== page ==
If Ever

This morning as I was thinking about the current state of the world, the words of an old hymn popped into my mind: If ever I loved thee, my Jesus, ’tis now.

My generation is living through its first lengthy world-altering crisis. Two years of fear, distance and polarization with no definite end in sight can feel overwhelming. Some say “this too shall pass”, but from our current vantage point it feels like putting the pieces back together will take a lifetime. We are the generation that believed that if we just worked hard enough and did all the right things, we could control the outcome of our lives. And now we are living the endless reality that things beyond our control can upend our plans in the blink of an eye, not just personally, but collectively, thanks to an historic global event.

Fear is sneaky. It whispers in our ears in the dark of the night and screams headlines from our newsfeeds. It warns us of our limitations and finite knowledge, wrapping its frigid fingers around our hearts, squeezing the hope right out of us. We are acutely aware that we can’t protect our kids from everything. We watch our loved ones face great difficulty and weather our own unexpected situations, fully grasping that life is a vapour.

Psalm 13 has always been a great source of comfort for me in dark times:

How long, Lord? Will you forget me forever?
    How long will you hide your face from me?
How long must I wrestle with my thoughts
    and day after day have sorrow in my heart?
How long will my enemy triumph over me?
    Look on me and answer, Lord my God.
Give light to my eyes, or I will sleep in death,
    and my enemy will say, “I have overcome him,”
    and my foes will rejoice when I fall.

David is clearly in a state here. We have a deeply personal prayer filled with desperate language. And then, somehow, in the midst of all the talk of being forgotten by God, wrestling with thoughts, waking day after day with sorrow permeating each part, feeling defeated and overcome by enemies, the psalm ends like this:

But I trust in your unfailing love;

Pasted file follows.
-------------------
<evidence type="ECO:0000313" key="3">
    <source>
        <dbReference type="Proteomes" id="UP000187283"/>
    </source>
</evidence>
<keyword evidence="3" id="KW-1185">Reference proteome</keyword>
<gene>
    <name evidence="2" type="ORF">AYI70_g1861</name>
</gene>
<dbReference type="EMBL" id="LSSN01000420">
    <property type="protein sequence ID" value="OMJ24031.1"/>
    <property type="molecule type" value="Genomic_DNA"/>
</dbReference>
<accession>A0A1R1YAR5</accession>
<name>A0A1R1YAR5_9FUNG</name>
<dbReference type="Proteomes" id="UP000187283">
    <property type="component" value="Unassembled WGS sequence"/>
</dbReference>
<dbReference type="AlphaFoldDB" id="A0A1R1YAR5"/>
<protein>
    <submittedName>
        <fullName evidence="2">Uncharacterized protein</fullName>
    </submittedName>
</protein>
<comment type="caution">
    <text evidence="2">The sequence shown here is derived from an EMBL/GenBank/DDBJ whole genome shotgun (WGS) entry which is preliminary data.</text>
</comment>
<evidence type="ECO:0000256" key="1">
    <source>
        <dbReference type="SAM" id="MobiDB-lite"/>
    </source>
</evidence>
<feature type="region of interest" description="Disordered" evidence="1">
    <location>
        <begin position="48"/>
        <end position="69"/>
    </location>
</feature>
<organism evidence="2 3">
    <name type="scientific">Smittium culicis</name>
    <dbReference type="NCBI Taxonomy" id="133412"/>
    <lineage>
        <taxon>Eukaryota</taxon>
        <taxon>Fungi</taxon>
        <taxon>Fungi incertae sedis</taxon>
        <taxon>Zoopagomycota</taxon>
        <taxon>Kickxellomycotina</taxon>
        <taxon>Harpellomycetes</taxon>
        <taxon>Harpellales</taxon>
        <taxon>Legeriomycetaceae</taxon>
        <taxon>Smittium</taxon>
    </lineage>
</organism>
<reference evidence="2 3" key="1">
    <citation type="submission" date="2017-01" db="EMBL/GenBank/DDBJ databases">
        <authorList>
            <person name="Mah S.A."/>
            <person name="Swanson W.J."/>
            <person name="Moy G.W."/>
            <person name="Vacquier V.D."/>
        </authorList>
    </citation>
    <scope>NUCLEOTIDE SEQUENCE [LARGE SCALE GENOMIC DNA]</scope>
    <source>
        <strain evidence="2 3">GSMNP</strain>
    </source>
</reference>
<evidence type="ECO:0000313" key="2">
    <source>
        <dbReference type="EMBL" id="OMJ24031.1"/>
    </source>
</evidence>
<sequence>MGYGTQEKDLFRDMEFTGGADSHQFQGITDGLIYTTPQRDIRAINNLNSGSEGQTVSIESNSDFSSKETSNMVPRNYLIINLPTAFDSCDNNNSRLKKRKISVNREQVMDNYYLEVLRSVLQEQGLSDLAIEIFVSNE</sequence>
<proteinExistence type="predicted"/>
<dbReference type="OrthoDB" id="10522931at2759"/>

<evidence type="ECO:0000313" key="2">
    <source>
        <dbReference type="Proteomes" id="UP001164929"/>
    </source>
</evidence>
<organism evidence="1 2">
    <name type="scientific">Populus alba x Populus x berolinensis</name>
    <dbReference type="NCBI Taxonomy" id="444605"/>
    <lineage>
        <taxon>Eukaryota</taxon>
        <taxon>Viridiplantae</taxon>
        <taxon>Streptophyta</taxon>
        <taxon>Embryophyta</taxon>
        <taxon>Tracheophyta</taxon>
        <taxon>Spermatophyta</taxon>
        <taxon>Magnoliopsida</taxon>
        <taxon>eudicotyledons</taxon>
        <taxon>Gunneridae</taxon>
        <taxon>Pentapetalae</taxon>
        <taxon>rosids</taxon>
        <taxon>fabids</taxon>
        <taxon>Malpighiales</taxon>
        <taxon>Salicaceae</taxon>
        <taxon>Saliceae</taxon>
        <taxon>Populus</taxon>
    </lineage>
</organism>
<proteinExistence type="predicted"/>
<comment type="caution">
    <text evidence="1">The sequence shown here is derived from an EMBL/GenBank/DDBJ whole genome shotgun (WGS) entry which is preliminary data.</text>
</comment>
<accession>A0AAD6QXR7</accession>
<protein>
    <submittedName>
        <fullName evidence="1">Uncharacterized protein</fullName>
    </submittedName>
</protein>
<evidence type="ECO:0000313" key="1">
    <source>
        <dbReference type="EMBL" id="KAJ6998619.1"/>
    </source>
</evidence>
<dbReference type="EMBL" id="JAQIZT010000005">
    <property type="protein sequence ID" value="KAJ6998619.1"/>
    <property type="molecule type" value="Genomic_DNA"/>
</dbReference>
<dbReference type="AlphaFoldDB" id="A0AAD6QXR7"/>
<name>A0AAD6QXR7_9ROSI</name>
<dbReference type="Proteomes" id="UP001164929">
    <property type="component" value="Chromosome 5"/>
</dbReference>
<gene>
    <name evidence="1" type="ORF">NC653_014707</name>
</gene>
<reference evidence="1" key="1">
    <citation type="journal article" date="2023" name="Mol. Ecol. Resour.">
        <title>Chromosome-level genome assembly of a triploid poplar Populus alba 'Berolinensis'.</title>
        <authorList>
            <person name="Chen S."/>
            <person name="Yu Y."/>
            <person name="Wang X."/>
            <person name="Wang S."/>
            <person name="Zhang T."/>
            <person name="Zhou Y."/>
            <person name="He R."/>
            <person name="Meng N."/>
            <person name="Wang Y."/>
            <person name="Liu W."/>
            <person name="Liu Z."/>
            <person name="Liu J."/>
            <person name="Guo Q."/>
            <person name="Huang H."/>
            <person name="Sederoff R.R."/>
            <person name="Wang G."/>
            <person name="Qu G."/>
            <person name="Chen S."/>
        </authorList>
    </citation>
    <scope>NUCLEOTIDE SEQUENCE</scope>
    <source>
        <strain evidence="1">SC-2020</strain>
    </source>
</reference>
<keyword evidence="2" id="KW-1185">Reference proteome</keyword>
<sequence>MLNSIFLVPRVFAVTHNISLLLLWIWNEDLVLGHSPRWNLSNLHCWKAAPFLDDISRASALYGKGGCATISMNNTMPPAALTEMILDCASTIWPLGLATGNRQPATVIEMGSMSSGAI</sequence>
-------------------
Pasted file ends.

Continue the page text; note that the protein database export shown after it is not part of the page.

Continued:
my heart rejoices in your salvation.
I will sing the Lord’s praise,
    for he has been good to me.

A sharpening of focus reveals where our hope can truly be found. The grief of loss is a slow burn that may not ever be extinguished this side of heaven, but we can learn to say “I trust in your unfailing love; my heart rejoices in your salvation” because of Jesus. He is that beautiful gift of hope for a world reeling in panic and confusion. He is unfailing love. He is our salvation. Romans 5:1-8 is a solid reminder of the truth that God has not left us alone to wander through this life with dread in our hearts.

Therefore, since we have been justified through faith, we have peace with God through our Lord Jesus Christ, through whom we have gained access by faith into this grace in which we now stand. And we boast in the hope of the glory of God. Not only so, but we also glory in our sufferings, because we know that suffering produces perseverance; perseverance, character; and character, hope. And hope does not put us to shame, because God’s love has been poured out into our hearts through the Holy Spirit, who has been given to us.

You see, at just the right time, when we were still powerless, Christ died for the ungodly. Very rarely will anyone die for a righteous person, though for a good person someone might possibly dare to die. But God demonstrates his own love for us in this: While we were still sinners, Christ died for us.

Amen and Amen! Friends, we have nothing to fear. Let us learn to sing the Lord’s praise in the face of uncertainty, for He has been good to us!

My Jesus, I love thee, I know thou art mine;
for thee all the follies of sin I resign;
my gracious Redeemer, my Savior art thou;
if ever I loved thee, my Jesus, ’tis now.

I love thee because thou hast first loved me
and purchased my pardon on Calvary’s tree;
I love thee for wearing the thorns on thy brow;
if ever I loved thee, my Jesus, ’tis now.

I’ll love thee in life, I will love thee in death,
and praise thee as long as thou lendest me breath,
and say when the deathdew lies cold on my brow:
If ever I loved thee, my Jesus, ’tis now.

In mansions of glory and endless delight,
I’ll ever adore thee in heaven so bright;
I’ll sing with the glittering crown on my brow: